Hidden dangers sit on the toy shelves of some stores, according to a new report.
The report, called "Toxic Toys In Erie County," finds numerous children's products contain hazardous chemicals like lead and cobalt. Environmentalists tested toy cars, dolls, jewelry and other products sold in a variety of stores.
Advocates say there is no way a parent can tell which products contain toxic chemicals and such chemicals can have adverse developmental health effects. Kate Dust, an official with EduKids, says a call to action on the state level can ease the problem.
"The Child Safe Products Act will help level the playing field and drive the market place towards safe solution by identifying chemicals of concern and requiring manufactures to publicly disclose harmful ingredients. This should eventually phase out the use of specific chemicals in children's products," Dust said at a Tuesday morning news conference in downtown Buffalo.
The survey report visited six Erie County retailers (Target, Macy’s, Spencer’s, Party City, Justice, and The Dollar Store) and tested a variety of toys, accessories, novelty products and apparel using a handheld X-Ray Fluorescence device.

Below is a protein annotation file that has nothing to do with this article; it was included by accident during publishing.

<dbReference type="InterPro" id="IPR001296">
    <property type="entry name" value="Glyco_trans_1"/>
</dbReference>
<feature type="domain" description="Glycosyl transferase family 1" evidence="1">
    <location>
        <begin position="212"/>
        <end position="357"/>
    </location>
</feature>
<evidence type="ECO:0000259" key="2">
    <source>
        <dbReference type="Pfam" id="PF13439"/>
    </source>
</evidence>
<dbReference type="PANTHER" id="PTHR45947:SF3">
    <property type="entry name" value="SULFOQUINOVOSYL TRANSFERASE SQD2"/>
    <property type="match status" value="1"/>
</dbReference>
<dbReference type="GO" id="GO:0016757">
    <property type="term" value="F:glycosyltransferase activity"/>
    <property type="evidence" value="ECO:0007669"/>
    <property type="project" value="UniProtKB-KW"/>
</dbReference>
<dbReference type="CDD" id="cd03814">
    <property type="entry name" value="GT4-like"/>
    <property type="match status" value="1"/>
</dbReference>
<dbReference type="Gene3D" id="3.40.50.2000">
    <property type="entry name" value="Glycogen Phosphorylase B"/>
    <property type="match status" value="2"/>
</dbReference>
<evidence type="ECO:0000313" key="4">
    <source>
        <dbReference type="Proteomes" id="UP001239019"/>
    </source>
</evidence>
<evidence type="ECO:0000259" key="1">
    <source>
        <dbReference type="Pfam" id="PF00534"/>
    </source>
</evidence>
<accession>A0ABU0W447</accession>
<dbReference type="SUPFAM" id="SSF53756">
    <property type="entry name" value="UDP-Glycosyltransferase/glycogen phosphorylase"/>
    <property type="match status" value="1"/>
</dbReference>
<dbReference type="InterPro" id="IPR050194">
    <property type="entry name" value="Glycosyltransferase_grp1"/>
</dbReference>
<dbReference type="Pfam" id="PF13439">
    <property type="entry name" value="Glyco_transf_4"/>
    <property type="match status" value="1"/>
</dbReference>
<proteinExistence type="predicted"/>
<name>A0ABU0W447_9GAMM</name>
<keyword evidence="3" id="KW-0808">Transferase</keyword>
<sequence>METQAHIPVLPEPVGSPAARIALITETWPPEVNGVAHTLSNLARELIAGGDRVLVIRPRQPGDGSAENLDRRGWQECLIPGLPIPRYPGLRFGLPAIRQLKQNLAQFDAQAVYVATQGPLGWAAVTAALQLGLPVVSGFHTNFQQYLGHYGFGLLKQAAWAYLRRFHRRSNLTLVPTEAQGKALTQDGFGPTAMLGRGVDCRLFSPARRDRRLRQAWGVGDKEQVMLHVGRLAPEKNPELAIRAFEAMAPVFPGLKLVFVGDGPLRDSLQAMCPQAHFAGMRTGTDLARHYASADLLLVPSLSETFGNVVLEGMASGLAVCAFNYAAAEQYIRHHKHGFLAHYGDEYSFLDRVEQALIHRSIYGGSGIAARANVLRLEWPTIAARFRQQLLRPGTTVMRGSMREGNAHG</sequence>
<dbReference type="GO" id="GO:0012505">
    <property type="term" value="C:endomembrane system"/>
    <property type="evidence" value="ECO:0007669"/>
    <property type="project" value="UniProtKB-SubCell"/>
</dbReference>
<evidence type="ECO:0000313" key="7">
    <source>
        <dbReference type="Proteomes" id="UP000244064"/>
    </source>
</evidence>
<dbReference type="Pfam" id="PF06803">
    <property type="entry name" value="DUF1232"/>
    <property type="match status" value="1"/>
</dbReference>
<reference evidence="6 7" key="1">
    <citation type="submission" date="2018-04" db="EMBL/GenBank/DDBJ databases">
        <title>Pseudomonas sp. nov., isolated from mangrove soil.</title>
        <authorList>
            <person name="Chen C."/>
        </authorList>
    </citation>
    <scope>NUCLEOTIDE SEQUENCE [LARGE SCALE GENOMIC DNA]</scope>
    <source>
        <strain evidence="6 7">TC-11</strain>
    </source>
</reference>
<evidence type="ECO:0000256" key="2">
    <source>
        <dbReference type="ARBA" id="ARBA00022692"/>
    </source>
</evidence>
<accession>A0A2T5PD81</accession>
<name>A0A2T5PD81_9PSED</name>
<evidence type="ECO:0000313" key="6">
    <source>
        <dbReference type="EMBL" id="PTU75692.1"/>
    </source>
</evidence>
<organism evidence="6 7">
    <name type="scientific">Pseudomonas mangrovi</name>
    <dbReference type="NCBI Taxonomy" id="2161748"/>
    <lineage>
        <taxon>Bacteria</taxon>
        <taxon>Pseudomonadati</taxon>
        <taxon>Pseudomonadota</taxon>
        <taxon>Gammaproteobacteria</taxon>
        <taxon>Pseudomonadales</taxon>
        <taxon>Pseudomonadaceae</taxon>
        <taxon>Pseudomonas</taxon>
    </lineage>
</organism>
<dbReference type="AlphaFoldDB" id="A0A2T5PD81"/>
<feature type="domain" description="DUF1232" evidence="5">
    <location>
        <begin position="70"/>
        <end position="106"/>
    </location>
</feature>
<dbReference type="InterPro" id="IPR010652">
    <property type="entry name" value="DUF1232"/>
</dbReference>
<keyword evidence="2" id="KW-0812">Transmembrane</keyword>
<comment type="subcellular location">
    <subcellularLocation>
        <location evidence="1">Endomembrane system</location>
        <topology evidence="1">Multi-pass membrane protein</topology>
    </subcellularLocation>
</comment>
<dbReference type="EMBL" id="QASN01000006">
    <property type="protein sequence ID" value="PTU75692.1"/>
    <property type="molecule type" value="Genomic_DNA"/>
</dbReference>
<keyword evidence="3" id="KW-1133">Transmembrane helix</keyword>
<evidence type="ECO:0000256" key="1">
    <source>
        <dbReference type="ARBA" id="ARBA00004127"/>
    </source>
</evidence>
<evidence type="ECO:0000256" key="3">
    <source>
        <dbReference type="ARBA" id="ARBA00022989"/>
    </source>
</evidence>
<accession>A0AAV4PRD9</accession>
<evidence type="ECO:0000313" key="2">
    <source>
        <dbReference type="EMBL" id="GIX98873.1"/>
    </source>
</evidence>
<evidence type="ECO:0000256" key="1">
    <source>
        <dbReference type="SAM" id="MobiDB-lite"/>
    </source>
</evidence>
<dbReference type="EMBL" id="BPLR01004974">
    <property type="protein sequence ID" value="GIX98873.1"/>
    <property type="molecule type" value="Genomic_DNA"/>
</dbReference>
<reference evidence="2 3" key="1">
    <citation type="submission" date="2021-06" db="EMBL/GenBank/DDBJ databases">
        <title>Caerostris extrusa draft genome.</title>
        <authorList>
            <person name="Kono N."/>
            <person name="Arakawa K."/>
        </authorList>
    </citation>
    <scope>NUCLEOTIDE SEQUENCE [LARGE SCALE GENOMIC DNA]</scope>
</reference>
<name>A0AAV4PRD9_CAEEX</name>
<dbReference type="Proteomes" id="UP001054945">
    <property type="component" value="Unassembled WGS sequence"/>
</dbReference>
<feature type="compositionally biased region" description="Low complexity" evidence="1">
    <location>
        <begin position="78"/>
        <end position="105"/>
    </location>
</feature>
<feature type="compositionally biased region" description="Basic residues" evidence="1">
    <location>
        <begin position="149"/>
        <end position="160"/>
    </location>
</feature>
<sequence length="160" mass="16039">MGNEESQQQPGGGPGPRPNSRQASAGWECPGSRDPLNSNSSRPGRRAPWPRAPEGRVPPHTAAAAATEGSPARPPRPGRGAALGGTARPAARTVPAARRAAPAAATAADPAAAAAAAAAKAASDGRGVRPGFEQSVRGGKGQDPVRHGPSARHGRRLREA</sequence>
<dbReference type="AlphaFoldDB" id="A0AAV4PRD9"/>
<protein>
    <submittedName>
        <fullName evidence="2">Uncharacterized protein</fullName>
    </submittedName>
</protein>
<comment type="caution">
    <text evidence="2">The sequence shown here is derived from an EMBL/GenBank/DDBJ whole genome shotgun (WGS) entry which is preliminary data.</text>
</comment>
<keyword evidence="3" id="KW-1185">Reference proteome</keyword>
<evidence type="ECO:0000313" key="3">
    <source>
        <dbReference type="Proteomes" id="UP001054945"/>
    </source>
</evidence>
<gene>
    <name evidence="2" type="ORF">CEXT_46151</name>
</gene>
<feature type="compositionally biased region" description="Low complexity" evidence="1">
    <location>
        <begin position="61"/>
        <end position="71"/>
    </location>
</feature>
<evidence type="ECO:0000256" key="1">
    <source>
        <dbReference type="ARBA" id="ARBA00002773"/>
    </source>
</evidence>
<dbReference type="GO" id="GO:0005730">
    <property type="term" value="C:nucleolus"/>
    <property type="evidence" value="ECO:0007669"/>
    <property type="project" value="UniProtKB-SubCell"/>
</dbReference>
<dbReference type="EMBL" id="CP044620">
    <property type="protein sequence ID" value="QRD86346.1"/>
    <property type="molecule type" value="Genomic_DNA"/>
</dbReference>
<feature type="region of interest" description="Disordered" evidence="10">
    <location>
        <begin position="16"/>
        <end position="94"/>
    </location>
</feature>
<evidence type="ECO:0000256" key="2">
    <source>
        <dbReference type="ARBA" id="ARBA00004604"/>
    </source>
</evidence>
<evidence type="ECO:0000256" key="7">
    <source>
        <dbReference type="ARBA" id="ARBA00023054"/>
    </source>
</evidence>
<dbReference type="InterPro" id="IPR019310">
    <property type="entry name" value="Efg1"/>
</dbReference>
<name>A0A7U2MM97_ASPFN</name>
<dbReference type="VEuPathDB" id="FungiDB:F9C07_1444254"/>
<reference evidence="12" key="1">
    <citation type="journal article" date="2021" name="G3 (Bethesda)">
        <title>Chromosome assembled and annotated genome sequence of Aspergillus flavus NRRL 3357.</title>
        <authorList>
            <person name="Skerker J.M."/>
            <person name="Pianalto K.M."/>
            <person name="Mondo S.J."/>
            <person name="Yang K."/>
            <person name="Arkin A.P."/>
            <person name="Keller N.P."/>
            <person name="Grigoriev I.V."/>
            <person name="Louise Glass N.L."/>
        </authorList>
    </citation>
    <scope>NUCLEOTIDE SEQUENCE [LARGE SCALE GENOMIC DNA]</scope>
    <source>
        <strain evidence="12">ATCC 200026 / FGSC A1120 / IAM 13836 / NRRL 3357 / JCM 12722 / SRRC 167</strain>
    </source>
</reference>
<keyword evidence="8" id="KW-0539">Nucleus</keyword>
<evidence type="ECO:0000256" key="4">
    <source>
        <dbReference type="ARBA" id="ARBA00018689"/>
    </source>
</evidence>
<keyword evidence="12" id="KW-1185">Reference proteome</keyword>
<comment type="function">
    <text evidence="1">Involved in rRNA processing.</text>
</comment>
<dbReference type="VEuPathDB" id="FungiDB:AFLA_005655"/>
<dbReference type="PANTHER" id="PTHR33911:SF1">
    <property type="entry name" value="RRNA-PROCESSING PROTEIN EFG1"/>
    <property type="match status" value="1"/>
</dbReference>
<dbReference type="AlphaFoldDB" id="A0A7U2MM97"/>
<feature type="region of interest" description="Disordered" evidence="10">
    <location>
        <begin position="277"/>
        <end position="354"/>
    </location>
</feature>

"You shouldn't have to be a toxicologist. You shouldn't have to have this device which is multiple thousands of dollars at home to be able to screen your products. That's not what parents are doing. They're busy, they're working on getting food on the table and breaking up fights between their kids. They don't have time to become experts," Deputy Director for Clean and Healthy New York Bobbi Wilding said.
Dust says if the state doesn't act, counties should take action and ban toxic toys from being sold. Albany county has already passed such a ban and Westchester and Suffolk counties are said to be close to passing laws.
Erie County Executive Mark Poloncarz says the state should be proactive and take action to prevent such products from being sold in New York State.